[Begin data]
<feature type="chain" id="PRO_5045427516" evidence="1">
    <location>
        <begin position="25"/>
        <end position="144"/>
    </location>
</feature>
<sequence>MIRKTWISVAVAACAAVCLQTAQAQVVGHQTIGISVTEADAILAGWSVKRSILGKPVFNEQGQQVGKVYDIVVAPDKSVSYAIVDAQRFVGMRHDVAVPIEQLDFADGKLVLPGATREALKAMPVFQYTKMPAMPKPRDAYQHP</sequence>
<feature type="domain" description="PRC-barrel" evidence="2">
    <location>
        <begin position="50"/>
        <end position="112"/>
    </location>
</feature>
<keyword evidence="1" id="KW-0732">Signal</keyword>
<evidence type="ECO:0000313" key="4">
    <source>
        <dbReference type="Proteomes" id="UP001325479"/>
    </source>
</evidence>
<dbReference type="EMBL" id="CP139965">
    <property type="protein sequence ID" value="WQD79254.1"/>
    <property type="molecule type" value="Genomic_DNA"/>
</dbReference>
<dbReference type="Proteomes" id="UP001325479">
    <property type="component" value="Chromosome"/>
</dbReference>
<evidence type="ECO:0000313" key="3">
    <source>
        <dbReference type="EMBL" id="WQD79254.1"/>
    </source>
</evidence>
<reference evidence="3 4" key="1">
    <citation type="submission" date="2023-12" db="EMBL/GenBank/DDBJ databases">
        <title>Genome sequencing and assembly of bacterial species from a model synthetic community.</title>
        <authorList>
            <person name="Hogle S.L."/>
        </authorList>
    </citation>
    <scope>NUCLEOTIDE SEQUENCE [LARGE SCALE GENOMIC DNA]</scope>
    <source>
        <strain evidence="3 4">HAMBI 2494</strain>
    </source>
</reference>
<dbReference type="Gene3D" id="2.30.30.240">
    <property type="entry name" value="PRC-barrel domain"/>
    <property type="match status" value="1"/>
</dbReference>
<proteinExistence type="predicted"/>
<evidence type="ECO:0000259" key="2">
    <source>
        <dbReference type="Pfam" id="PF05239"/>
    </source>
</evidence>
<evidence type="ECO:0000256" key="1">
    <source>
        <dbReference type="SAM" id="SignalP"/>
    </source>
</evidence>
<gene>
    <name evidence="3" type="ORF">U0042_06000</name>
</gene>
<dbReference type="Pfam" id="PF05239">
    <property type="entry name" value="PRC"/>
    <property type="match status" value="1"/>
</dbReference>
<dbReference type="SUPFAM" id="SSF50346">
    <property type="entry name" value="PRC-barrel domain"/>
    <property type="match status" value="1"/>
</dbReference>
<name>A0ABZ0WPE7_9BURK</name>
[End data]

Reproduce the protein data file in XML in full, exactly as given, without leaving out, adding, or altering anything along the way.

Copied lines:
<feature type="chain" id="PRO_5045427516" evidence="1">
    <location>
        <begin position="25"/>
        <end position="144"/>
    </location>
</feature>
<sequence>MIRKTWISVAVAACAAVCLQTAQAQVVGHQTIGISVTEADAILAGWSVKRSILGKPVFNEQGQQVGKVYDIVVAPDKSVSYAIVDAQRFVGMRHDVAVPIEQLDFADGKLVLPGATREALKAMPVFQYTKMPAMPKPRDAYQHP</sequence>
<feature type="domain" description="PRC-barrel" evidence="2">
    <location>
        <begin position="50"/>
        <end position="112"/>
    </location>
</feature>
<keyword evidence="1" id="KW-0732">Signal</keyword>
<evidence type="ECO:0000313" key="4">
    <source>
        <dbReference type="Proteomes" id="UP001325479"/>
    </source>
</evidence>
<dbReference type="EMBL" id="CP139965">
    <property type="protein sequence ID" value="WQD79254.1"/>
    <property type="molecule type" value="Genomic_DNA"/>
</dbReference>
<dbReference type="Proteomes" id="UP001325479">
    <property type="component" value="Chromosome"/>
</dbReference>
<evidence type="ECO:0000313" key="3">
    <source>
        <dbReference type="EMBL" id="WQD79254.1"/>
    </source>
</evidence>
<reference evidence="3 4" key="1">
    <citation type="submission" date="2023-12" db="EMBL/GenBank/DDBJ databases">
        <title>Genome sequencing and assembly of bacterial species from a model synthetic community.</title>
        <authorList>
            <person name="Hogle S.L."/>
        </authorList>
    </citation>
    <scope>NUCLEOTIDE SEQUENCE [LARGE SCALE GENOMIC DNA]</scope>
    <source>
        <strain evidence="3 4">HAMBI 2494</strain>
    </source>
</reference>
<dbReference type="Gene3D" id="2.30.30.240">
    <property type="entry name" value="PRC-barrel domain"/>
    <property type="match status" value="1"/>
</dbReference>
<proteinExistence type="predicted"/>
<evidence type="ECO:0000259" key="2">
    <source>
        <dbReference type="Pfam" id="PF05239"/>
    </source>
</evidence>
<evidence type="ECO:0000256" key="1">
    <source>
        <dbReference type="SAM" id="SignalP"/>
    </source>
</evidence>
<gene>
    <name evidence="3" type="ORF">U0042_06000</name>
</gene>
<dbReference type="Pfam" id="PF05239">
    <property type="entry name" value="PRC"/>
    <property type="match status" value="1"/>
</dbReference>
<dbReference type="SUPFAM" id="SSF50346">
    <property type="entry name" value="PRC-barrel domain"/>
    <property type="match status" value="1"/>
</dbReference>
<name>A0ABZ0WPE7_9BURK</name>